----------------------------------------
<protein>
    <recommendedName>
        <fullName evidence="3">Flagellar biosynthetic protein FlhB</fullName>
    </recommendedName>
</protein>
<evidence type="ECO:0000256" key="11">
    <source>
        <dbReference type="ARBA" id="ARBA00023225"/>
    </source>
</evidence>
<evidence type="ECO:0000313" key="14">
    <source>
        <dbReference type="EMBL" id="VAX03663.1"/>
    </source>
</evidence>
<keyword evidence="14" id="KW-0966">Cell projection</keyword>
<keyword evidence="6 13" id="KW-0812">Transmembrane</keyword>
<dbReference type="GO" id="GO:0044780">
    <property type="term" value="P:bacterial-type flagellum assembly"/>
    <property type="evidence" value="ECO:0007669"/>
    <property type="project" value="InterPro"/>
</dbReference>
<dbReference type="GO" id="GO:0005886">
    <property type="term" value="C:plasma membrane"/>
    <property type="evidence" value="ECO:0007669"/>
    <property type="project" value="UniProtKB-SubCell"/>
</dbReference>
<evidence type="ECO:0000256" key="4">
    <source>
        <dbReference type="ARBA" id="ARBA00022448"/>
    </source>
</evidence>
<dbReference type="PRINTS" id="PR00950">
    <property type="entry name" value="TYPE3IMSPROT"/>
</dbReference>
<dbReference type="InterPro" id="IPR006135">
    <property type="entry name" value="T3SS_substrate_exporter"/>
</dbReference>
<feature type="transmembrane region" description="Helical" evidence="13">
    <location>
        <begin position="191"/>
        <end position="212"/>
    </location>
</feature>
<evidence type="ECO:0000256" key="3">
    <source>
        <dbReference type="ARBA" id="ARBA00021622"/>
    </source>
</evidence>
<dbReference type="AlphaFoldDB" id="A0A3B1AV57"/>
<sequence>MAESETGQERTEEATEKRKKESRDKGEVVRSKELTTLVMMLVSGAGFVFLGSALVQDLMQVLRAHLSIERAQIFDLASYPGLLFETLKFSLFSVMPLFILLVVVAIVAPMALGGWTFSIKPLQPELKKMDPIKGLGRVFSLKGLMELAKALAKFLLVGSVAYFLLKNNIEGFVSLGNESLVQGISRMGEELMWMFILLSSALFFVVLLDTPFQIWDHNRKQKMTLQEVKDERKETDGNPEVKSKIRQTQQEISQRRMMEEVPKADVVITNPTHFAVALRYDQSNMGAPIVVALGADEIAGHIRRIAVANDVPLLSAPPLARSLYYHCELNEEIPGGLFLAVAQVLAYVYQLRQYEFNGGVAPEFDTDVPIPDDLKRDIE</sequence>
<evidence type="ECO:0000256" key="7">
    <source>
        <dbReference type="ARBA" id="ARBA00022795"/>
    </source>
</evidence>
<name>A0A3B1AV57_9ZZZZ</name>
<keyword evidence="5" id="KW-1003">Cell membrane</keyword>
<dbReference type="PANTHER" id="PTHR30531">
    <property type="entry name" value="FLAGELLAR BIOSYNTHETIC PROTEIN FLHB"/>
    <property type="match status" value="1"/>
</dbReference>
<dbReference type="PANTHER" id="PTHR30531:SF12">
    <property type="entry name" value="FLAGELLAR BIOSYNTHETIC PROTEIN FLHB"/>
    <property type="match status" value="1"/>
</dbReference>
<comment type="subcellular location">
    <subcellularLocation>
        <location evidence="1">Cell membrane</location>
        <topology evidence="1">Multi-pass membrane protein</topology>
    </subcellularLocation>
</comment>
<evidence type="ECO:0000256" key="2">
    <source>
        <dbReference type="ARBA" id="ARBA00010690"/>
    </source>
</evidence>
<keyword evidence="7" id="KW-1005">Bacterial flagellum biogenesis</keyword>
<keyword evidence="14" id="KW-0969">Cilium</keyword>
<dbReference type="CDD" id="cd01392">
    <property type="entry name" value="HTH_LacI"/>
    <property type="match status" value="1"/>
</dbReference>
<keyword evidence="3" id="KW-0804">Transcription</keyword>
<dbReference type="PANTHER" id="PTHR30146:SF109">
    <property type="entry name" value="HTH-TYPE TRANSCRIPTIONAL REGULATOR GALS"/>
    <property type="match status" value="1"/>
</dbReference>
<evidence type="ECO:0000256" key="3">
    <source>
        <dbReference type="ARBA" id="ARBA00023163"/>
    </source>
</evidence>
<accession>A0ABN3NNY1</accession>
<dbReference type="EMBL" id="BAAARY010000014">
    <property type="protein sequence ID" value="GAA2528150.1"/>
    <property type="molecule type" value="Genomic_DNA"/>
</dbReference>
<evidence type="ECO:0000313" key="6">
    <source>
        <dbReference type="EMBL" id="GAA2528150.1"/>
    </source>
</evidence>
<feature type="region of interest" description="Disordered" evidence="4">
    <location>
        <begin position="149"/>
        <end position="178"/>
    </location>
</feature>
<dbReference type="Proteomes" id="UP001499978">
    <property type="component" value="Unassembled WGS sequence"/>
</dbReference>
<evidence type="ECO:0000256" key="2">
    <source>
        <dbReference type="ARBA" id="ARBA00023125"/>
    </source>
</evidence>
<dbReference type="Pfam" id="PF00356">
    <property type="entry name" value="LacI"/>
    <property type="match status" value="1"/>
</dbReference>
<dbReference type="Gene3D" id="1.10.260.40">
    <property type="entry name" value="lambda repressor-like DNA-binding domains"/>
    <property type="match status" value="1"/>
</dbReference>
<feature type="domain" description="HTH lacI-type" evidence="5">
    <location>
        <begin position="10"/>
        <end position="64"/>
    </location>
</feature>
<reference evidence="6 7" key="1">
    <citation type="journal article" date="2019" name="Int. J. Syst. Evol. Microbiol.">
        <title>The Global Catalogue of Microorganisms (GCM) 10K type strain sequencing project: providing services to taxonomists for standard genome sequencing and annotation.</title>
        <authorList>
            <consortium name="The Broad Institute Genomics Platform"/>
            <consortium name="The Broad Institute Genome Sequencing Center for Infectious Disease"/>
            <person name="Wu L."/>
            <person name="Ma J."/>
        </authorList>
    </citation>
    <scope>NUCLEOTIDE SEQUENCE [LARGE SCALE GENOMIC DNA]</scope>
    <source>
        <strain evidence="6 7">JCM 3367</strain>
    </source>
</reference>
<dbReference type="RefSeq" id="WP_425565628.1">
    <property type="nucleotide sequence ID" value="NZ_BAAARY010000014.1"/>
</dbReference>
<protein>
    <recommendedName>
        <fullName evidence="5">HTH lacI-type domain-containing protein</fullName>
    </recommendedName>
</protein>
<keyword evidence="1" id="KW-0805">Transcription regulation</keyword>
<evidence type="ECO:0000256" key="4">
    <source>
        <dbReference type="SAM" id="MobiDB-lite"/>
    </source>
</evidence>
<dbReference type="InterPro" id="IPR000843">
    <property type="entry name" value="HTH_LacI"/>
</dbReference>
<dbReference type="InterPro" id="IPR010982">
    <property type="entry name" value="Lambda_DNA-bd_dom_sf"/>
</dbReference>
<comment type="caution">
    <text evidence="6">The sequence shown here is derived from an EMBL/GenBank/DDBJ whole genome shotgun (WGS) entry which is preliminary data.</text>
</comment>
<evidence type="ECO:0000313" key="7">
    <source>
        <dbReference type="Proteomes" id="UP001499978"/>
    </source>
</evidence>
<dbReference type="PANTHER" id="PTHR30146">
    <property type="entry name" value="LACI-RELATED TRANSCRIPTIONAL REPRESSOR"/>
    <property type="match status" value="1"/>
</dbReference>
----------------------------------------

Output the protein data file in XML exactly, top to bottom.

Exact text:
<protein>
    <recommendedName>
        <fullName evidence="3">Flagellar biosynthetic protein FlhB</fullName>
    </recommendedName>
</protein>
<evidence type="ECO:0000256" key="11">
    <source>
        <dbReference type="ARBA" id="ARBA00023225"/>
    </source>
</evidence>
<evidence type="ECO:0000313" key="14">
    <source>
        <dbReference type="EMBL" id="VAX03663.1"/>
    </source>
</evidence>
<keyword evidence="14" id="KW-0966">Cell projection</keyword>
<keyword evidence="6 13" id="KW-0812">Transmembrane</keyword>
<dbReference type="GO" id="GO:0044780">
    <property type="term" value="P:bacterial-type flagellum assembly"/>
    <property type="evidence" value="ECO:0007669"/>
    <property type="project" value="InterPro"/>
</dbReference>
<dbReference type="GO" id="GO:0005886">
    <property type="term" value="C:plasma membrane"/>
    <property type="evidence" value="ECO:0007669"/>
    <property type="project" value="UniProtKB-SubCell"/>
</dbReference>
<evidence type="ECO:0000256" key="4">
    <source>
        <dbReference type="ARBA" id="ARBA00022448"/>
    </source>
</evidence>
<dbReference type="PRINTS" id="PR00950">
    <property type="entry name" value="TYPE3IMSPROT"/>
</dbReference>
<dbReference type="InterPro" id="IPR006135">
    <property type="entry name" value="T3SS_substrate_exporter"/>
</dbReference>
<feature type="transmembrane region" description="Helical" evidence="13">
    <location>
        <begin position="191"/>
        <end position="212"/>
    </location>
</feature>
<evidence type="ECO:0000256" key="3">
    <source>
        <dbReference type="ARBA" id="ARBA00021622"/>
    </source>
</evidence>
<dbReference type="AlphaFoldDB" id="A0A3B1AV57"/>
<sequence>MAESETGQERTEEATEKRKKESRDKGEVVRSKELTTLVMMLVSGAGFVFLGSALVQDLMQVLRAHLSIERAQIFDLASYPGLLFETLKFSLFSVMPLFILLVVVAIVAPMALGGWTFSIKPLQPELKKMDPIKGLGRVFSLKGLMELAKALAKFLLVGSVAYFLLKNNIEGFVSLGNESLVQGISRMGEELMWMFILLSSALFFVVLLDTPFQIWDHNRKQKMTLQEVKDERKETDGNPEVKSKIRQTQQEISQRRMMEEVPKADVVITNPTHFAVALRYDQSNMGAPIVVALGADEIAGHIRRIAVANDVPLLSAPPLARSLYYHCELNEEIPGGLFLAVAQVLAYVYQLRQYEFNGGVAPEFDTDVPIPDDLKRDIE</sequence>
<evidence type="ECO:0000256" key="7">
    <source>
        <dbReference type="ARBA" id="ARBA00022795"/>
    </source>
</evidence>
<name>A0A3B1AV57_9ZZZZ</name>
<keyword evidence="5" id="KW-1003">Cell membrane</keyword>
<dbReference type="PANTHER" id="PTHR30531">
    <property type="entry name" value="FLAGELLAR BIOSYNTHETIC PROTEIN FLHB"/>
    <property type="match status" value="1"/>
</dbReference>
<dbReference type="PANTHER" id="PTHR30531:SF12">
    <property type="entry name" value="FLAGELLAR BIOSYNTHETIC PROTEIN FLHB"/>
    <property type="match status" value="1"/>
</dbReference>
<comment type="subcellular location">
    <subcellularLocation>
        <location evidence="1">Cell membrane</location>
        <topology evidence="1">Multi-pass membrane protein</topology>
    </subcellularLocation>
</comment>
<evidence type="ECO:0000256" key="2">
    <source>
        <dbReference type="ARBA" id="ARBA00010690"/>
    </source>
</evidence>
<keyword evidence="7" id="KW-1005">Bacterial flagellum biogenesis</keyword>
<keyword evidence="14" id="KW-0969">Cilium</keyword>
<dbReference type="CDD" id="cd01392">
    <property type="entry name" value="HTH_LacI"/>
    <property type="match status" value="1"/>
</dbReference>
<keyword evidence="3" id="KW-0804">Transcription</keyword>
<dbReference type="PANTHER" id="PTHR30146:SF109">
    <property type="entry name" value="HTH-TYPE TRANSCRIPTIONAL REGULATOR GALS"/>
    <property type="match status" value="1"/>
</dbReference>
<evidence type="ECO:0000256" key="3">
    <source>
        <dbReference type="ARBA" id="ARBA00023163"/>
    </source>
</evidence>
<accession>A0ABN3NNY1</accession>
<dbReference type="EMBL" id="BAAARY010000014">
    <property type="protein sequence ID" value="GAA2528150.1"/>
    <property type="molecule type" value="Genomic_DNA"/>
</dbReference>
<evidence type="ECO:0000313" key="6">
    <source>
        <dbReference type="EMBL" id="GAA2528150.1"/>
    </source>
</evidence>
<feature type="region of interest" description="Disordered" evidence="4">
    <location>
        <begin position="149"/>
        <end position="178"/>
    </location>
</feature>
<dbReference type="Proteomes" id="UP001499978">
    <property type="component" value="Unassembled WGS sequence"/>
</dbReference>
<evidence type="ECO:0000256" key="2">
    <source>
        <dbReference type="ARBA" id="ARBA00023125"/>
    </source>
</evidence>
<dbReference type="Pfam" id="PF00356">
    <property type="entry name" value="LacI"/>
    <property type="match status" value="1"/>
</dbReference>
<dbReference type="Gene3D" id="1.10.260.40">
    <property type="entry name" value="lambda repressor-like DNA-binding domains"/>
    <property type="match status" value="1"/>
</dbReference>
<feature type="domain" description="HTH lacI-type" evidence="5">
    <location>
        <begin position="10"/>
        <end position="64"/>
    </location>
</feature>
<reference evidence="6 7" key="1">
    <citation type="journal article" date="2019" name="Int. J. Syst. Evol. Microbiol.">
        <title>The Global Catalogue of Microorganisms (GCM) 10K type strain sequencing project: providing services to taxonomists for standard genome sequencing and annotation.</title>
        <authorList>
            <consortium name="The Broad Institute Genomics Platform"/>
            <consortium name="The Broad Institute Genome Sequencing Center for Infectious Disease"/>
            <person name="Wu L."/>
            <person name="Ma J."/>
        </authorList>
    </citation>
    <scope>NUCLEOTIDE SEQUENCE [LARGE SCALE GENOMIC DNA]</scope>
    <source>
        <strain evidence="6 7">JCM 3367</strain>
    </source>
</reference>
<dbReference type="RefSeq" id="WP_425565628.1">
    <property type="nucleotide sequence ID" value="NZ_BAAARY010000014.1"/>
</dbReference>
<protein>
    <recommendedName>
        <fullName evidence="5">HTH lacI-type domain-containing protein</fullName>
    </recommendedName>
</protein>
<keyword evidence="1" id="KW-0805">Transcription regulation</keyword>
<evidence type="ECO:0000256" key="4">
    <source>
        <dbReference type="SAM" id="MobiDB-lite"/>
    </source>
</evidence>
<dbReference type="InterPro" id="IPR000843">
    <property type="entry name" value="HTH_LacI"/>
</dbReference>
<dbReference type="InterPro" id="IPR010982">
    <property type="entry name" value="Lambda_DNA-bd_dom_sf"/>
</dbReference>
<comment type="caution">
    <text evidence="6">The sequence shown here is derived from an EMBL/GenBank/DDBJ whole genome shotgun (WGS) entry which is preliminary data.</text>
</comment>
<evidence type="ECO:0000313" key="7">
    <source>
        <dbReference type="Proteomes" id="UP001499978"/>
    </source>
</evidence>
<dbReference type="PANTHER" id="PTHR30146">
    <property type="entry name" value="LACI-RELATED TRANSCRIPTIONAL REPRESSOR"/>
    <property type="match status" value="1"/>
</dbReference>